gives unpredictable results because stringThree never got an initial value before you started concatenating different data types.
https://www.arduino.cc/en/Tutorial/StringAdditionOperator

Both code snippets would work fine in Java so I'm wondering whatthe Wiring compiler does differently, or if the second example is a mistake.

(Point taken that the String class and concatenating strings in this way carries overhead that may be undesirable on limited resource machines).




GoForSmoke

not sure why such critical-toned responses to your post. 
We discourage bad practices. It helps to cut down on Arduino beginners developing BAD HABITS that end up with them trying to figure out why their sketch crashed.
 
String class is okay on my computer so it's okay on Arduino is about puddle deep. That's like saying my house has a bathtub so my bicycle can have one too. Even empty it's a kludge. Let's not teach beginners to put bathroom fixtures on bicycles even if we can.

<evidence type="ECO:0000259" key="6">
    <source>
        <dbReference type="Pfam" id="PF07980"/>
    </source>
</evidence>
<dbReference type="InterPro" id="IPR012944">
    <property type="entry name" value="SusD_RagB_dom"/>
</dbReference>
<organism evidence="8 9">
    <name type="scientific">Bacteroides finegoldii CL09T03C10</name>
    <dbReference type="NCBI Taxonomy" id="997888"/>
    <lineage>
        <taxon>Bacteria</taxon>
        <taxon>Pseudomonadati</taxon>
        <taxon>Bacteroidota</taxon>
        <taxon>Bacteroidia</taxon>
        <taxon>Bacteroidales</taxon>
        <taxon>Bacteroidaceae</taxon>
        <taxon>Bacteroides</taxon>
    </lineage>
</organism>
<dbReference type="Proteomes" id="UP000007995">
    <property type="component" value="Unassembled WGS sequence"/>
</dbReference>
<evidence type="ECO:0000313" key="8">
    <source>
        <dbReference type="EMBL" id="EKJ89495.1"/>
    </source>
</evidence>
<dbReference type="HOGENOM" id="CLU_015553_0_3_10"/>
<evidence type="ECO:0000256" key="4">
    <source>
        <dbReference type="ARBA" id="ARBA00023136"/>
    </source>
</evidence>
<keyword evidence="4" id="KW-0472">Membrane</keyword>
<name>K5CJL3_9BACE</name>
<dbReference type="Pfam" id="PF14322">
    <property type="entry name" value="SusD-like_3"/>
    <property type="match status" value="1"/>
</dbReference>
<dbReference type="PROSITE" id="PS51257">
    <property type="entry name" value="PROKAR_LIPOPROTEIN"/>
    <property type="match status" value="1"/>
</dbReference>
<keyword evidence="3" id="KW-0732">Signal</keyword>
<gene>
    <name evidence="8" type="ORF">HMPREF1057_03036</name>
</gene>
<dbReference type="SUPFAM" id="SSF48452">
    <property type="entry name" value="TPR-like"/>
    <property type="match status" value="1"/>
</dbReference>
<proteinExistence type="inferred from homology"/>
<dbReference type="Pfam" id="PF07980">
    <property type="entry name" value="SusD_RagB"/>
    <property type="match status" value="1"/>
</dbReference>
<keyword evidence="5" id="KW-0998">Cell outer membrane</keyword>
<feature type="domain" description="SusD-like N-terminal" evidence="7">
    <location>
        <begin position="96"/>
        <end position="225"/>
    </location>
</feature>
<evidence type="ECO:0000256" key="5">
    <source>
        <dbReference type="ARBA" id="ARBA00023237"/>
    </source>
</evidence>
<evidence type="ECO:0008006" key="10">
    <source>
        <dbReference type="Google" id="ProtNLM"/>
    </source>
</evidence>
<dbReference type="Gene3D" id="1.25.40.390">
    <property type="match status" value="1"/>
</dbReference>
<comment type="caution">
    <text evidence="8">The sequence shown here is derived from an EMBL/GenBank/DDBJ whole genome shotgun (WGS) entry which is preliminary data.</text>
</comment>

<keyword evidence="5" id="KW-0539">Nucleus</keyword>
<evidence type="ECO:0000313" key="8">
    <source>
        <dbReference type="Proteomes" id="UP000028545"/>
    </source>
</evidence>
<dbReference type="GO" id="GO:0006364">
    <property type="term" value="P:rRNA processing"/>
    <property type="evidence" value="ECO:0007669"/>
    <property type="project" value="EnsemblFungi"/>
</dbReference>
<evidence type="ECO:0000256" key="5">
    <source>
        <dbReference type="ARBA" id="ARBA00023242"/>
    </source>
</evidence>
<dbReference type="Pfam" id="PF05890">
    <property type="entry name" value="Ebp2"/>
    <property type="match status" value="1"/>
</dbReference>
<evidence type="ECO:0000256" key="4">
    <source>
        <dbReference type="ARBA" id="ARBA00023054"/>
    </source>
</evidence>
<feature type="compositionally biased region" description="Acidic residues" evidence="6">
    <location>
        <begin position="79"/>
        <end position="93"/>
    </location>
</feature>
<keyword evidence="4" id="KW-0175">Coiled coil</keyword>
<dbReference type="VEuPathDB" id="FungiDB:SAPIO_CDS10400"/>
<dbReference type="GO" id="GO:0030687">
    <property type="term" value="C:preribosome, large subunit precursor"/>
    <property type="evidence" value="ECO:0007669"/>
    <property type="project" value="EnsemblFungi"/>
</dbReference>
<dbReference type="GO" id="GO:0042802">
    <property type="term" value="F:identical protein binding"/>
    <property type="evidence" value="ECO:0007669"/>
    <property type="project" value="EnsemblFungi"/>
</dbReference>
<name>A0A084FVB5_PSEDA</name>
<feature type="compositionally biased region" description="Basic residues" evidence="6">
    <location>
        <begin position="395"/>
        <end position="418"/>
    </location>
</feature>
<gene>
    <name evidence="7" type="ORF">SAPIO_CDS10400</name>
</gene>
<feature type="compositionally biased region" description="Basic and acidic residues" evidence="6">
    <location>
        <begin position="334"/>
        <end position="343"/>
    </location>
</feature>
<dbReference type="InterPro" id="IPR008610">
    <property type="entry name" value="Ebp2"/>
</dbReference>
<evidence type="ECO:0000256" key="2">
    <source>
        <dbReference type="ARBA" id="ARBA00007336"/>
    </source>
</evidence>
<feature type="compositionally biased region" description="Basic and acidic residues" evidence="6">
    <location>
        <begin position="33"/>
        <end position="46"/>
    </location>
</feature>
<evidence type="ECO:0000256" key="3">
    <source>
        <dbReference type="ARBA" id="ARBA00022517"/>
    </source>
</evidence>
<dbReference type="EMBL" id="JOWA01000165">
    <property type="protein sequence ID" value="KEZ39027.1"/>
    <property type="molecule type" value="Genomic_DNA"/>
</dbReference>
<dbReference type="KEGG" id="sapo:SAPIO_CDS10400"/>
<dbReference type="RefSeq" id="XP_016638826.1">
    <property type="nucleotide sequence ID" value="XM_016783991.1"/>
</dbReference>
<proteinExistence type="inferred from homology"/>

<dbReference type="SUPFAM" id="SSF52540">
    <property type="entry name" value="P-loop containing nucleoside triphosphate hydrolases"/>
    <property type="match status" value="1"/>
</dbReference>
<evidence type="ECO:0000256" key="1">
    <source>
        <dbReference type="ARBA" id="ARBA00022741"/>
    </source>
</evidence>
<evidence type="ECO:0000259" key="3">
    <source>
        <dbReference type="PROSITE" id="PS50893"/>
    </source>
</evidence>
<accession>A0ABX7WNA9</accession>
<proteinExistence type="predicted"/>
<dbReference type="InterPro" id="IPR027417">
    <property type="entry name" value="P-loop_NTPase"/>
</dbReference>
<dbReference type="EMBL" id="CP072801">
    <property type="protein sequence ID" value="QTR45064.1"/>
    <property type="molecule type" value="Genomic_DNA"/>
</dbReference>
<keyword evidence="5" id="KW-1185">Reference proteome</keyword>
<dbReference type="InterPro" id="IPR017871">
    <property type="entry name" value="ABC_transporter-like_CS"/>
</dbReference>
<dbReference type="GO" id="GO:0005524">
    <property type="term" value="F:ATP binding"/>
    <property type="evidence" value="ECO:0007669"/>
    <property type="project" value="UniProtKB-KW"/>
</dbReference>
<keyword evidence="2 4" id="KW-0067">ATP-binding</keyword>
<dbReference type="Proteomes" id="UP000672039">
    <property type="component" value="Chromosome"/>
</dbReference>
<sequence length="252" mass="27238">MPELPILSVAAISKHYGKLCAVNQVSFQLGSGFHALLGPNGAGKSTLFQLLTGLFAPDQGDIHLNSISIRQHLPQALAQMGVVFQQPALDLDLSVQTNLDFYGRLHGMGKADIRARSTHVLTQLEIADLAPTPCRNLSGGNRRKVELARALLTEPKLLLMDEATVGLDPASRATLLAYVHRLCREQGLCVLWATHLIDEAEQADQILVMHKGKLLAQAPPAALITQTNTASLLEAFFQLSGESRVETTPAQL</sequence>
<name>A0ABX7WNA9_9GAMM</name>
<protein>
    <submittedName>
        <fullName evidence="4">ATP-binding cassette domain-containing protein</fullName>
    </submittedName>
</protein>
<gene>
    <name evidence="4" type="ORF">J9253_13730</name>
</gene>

1) http://gammon.com.au/blink  <-- tasking Arduino 1-2-3
2) http://gammon.com.au/serial <-- techniques howto
3) http://gammon.com.au/interrupts
Tasking: techniques make the trees, the sketch is the woods.
See the woods and the trees, comment both.

sb44

Sure, I know I can use all the guidance I can get.  I just don't see what mean-spirited tone accomplishes.

GoForSmoke

You see how you interpret.

BTW, this is a tech forum not a modern university "safe space" with cuddle toys and blankets.
1) http://gammon.com.au/blink  <-- tasking Arduino 1-2-3
2) http://gammon.com.au/serial <-- techniques howto
3) http://gammon.com.au/interrupts
Tasking: techniques make the trees, the sketch is the woods.
See the woods and the trees, comment both.

noweare

Oh, wow, yeah mean spirited is the way I read it too.
You don't know these guys background so why be so heavy handed.
I don't think you helped much.
The guy might never want to post again.
If  you want to play with the big boys go over to the stm32 forum and hang out there.

GoForSmoke

Sure, I know I can use all the guidance I can get.  I just don't see what mean-spirited tone accomplishes.
I don't see what "I'm sticking to this way even if you all tell me it's a mistake" gets you.

Members took time to tell you better and you blew them off then play victim when they try to wise you up.

But hey, you waste all of your own time you want, I bet you don't get upset over that.
1) http://gammon.com.au/blink  <-- tasking Arduino 1-2-3
2) http://gammon.com.au/serial <-- techniques howto
3) http://gammon.com.au/interrupts
Tasking: techniques make the trees, the sketch is the woods.
See the woods and the trees, comment both.